Last month, the Apple Watch Series 3 was finally launched in India through telecom operators Jio and Airtel. It’s Apple’s take on Dick Tracy and James Bond’s wrist watches. With it, you don’t need your phone on you to receive calls and messages.

This nifty feat is possible thanks to a technology called embedded SIMs (eSIMs). Unlike phones which use physical SIM cards to connect to cellular networks, the Apple Watch has an embedded microchip that essentially virtualises a SIM card’s functionalities. This allows it to connect to cellular networks.

The technology heralds a new dawn in wearables, but it isn’t without controversy.

In April 2018, telecommunications standards body GSMA delayed the implementation of eSIMs in the United States. This was due to the US Justice Department investigating possible collusion between carriers in the country to allegedly make it harder for users to port to other services. In October 2017, China suspended cellular connections to the Apple Watch, with reports suggesting that the government could not track users easily.

The government’s monitoring agencies may not be sufficiently prepared to deal with devices connecting to a cellular network without a physical SIM, says Mahesh Uppal, a director in New Delhi-based telecommunication regulations advisory firm ComFirst. “Because eSIMs may require modification in the systems the government has set up, ” Uppal adds.

India saw its own share of Apple Watch-related controversy. After the device’s launch in India, Jio alleged that Airtel was in “gross violation of its licence conditions”. It claimed that Airtel’s eSIM provisioning node, critical infrastructure for the technology, was not located in India. However, this spat had an unexpected silver lining—the Department of Telecommunications (DoT) was forced to acknowledge eSIMs. Days after the launch, it issued a set of guidelines for eSIMs to clear the air.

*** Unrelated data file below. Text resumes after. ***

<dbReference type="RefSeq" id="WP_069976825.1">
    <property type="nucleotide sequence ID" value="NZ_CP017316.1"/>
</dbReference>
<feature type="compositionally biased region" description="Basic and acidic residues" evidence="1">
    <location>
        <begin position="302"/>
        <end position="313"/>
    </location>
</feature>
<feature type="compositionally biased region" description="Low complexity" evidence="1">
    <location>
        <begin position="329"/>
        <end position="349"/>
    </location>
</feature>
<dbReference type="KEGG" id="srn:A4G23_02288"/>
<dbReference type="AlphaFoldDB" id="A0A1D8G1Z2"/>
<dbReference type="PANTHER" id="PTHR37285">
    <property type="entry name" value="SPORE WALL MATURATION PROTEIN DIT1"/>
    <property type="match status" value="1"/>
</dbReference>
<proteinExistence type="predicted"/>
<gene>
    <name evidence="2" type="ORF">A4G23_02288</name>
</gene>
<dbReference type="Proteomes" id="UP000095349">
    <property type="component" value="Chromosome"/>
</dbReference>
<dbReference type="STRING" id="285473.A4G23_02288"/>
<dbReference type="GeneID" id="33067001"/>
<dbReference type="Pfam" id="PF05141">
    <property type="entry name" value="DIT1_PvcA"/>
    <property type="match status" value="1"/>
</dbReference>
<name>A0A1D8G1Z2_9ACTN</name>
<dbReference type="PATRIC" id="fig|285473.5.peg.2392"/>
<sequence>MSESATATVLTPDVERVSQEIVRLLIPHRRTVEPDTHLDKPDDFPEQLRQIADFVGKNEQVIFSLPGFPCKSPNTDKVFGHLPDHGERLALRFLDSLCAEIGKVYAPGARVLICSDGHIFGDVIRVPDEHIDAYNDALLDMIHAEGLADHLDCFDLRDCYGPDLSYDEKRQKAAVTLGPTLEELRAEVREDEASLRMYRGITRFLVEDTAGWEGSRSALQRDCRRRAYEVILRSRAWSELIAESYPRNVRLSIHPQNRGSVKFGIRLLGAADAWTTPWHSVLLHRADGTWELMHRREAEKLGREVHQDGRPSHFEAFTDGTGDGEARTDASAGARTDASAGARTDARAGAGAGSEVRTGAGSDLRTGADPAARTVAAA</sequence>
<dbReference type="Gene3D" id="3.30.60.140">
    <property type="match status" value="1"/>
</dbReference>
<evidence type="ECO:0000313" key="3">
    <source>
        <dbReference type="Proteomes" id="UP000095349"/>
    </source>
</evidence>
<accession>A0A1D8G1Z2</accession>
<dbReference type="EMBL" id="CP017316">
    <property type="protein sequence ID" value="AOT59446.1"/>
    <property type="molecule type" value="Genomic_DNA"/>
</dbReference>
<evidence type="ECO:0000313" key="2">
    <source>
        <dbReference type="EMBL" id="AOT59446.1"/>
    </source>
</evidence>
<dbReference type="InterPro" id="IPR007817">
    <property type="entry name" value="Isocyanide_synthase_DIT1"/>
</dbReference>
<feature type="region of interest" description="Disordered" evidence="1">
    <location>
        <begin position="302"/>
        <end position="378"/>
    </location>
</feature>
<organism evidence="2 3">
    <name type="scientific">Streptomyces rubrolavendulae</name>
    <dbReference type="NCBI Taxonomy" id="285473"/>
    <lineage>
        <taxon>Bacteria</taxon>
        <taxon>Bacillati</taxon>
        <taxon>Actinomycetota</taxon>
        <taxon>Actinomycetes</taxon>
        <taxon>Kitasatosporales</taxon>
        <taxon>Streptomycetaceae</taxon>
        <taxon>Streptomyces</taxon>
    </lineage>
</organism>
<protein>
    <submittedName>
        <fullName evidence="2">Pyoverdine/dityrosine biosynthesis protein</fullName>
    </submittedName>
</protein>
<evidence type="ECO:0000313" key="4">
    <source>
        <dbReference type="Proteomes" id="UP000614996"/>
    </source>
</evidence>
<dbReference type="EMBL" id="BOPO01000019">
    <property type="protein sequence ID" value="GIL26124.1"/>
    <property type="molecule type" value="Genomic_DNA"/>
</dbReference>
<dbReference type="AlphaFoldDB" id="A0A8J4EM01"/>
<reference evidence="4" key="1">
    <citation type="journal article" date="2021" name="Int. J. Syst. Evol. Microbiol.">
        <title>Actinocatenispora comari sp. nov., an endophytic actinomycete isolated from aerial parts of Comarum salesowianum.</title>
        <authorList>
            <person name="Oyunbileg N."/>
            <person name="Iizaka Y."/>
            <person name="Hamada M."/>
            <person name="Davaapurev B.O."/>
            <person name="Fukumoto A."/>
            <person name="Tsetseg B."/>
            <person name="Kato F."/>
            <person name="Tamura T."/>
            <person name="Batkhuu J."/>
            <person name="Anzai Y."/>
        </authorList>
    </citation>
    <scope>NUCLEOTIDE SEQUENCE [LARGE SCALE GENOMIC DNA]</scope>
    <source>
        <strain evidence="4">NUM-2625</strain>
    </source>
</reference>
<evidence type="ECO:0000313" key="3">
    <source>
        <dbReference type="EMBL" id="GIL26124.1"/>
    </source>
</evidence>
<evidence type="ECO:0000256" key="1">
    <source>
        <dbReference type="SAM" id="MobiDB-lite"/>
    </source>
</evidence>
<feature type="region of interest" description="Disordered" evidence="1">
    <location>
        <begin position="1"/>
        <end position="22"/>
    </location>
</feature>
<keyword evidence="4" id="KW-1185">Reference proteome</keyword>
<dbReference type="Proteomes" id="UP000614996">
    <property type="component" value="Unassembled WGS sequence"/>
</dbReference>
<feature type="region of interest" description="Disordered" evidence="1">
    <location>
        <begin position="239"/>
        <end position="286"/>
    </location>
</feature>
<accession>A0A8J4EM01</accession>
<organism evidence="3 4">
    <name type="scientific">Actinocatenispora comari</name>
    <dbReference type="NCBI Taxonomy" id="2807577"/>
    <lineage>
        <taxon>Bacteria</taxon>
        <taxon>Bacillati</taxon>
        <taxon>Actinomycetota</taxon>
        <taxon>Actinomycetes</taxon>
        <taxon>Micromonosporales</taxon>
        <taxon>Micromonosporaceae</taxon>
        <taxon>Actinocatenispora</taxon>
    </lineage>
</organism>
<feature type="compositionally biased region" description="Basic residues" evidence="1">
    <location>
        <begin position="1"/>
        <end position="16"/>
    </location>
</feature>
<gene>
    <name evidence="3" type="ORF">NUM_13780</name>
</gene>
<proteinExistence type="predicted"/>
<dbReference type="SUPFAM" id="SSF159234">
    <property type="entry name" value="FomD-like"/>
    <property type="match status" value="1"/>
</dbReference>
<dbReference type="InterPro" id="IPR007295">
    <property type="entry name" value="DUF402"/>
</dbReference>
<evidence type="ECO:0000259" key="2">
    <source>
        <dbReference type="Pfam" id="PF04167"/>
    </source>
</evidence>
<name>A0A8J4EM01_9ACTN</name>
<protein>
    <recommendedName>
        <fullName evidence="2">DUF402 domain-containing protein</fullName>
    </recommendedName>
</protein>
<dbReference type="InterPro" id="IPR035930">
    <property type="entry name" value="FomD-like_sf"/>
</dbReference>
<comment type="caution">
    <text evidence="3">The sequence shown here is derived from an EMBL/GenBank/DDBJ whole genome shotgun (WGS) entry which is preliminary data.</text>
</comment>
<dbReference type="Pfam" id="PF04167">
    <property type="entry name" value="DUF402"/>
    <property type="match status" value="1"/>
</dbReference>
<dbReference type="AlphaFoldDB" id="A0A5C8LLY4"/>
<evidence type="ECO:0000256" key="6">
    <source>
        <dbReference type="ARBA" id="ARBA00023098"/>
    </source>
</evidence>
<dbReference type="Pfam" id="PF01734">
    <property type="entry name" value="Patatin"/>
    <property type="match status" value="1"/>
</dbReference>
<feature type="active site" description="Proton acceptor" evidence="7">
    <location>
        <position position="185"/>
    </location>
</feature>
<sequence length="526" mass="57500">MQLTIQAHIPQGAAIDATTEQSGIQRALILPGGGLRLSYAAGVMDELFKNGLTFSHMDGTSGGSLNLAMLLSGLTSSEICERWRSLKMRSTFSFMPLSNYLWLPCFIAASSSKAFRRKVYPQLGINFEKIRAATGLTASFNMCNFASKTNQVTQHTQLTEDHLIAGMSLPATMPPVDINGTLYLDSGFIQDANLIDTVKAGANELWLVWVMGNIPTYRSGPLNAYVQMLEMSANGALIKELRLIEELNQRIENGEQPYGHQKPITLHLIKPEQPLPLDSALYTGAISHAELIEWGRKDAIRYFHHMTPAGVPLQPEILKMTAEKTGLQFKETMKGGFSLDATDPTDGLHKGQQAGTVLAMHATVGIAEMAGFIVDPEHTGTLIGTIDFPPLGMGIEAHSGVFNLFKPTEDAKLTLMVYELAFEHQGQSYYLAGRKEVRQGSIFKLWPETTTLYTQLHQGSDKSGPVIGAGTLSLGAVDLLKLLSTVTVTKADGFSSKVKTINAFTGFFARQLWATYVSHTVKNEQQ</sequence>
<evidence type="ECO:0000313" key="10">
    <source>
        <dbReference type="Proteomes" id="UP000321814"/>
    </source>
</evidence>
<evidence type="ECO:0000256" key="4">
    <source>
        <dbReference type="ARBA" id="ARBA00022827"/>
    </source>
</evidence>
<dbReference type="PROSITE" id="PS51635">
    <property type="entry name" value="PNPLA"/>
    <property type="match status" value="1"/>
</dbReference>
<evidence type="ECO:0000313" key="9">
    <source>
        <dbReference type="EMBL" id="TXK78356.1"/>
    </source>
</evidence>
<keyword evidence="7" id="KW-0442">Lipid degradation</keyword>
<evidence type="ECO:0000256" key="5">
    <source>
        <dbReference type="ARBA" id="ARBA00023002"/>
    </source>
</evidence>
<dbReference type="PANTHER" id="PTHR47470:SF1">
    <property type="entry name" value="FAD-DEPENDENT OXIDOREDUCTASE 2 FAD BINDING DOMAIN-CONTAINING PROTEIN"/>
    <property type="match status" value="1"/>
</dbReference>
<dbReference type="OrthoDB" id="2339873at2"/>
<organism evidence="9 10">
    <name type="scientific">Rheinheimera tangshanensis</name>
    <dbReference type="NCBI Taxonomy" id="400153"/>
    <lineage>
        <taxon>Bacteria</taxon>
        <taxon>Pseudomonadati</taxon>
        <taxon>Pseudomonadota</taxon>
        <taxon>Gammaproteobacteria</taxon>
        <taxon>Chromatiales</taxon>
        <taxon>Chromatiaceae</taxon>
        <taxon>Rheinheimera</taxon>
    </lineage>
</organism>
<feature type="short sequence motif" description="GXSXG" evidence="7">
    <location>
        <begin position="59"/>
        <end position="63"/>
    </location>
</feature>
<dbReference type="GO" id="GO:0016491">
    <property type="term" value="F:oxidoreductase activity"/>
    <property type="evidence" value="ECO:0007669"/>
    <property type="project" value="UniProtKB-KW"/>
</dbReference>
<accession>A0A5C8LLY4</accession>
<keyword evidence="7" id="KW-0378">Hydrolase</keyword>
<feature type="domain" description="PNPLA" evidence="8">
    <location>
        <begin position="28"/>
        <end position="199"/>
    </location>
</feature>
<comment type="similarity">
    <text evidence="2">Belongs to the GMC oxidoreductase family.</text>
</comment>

“Airtel and Jio are using their business and lobbying power to try and legalise a lot of (general telecom) services which were not allowed earlier,” says Abhay Saraf, managing director of Bushel Technologies, which develops software applications for the web and cloud.

However, the DoT’s guidelines and subsequent developments have gone beyond just opening the doors for eSIMs. They have created the perfect setting for India to embrace an Internet of Things (IoT) revolution of its own and the exciting possibilities that come with it. But as with any new technology, a host of challenges also face those hoping to cash in.

Clearing the path

Now, the idea of devices connecting to a cellular network the way the Apple Watch does is not new. We’ve seen this in Amazon’s partnership with Vodafone, where Amazon allows users to download e-books directly onto Kindle devices through Vodafone’s 3G network.


Shashidhar KJ

Shashidhar has been a journalist for over six years and has worked with The Times of India, The Financial Express and MediaNama, his last assignment. He is a fine bloke, and by that, I mean unusually quiet. Over the years, Shashidhar has written on several subjects. Banking, startups and technology, media, and also financial technology. He started his career on the desk at the old lady of Boribunder. At The Ken, Shashidhar works out of Mumbai and writes on telecom and financial technology. What he really wants to talk about though is his vinyl collection.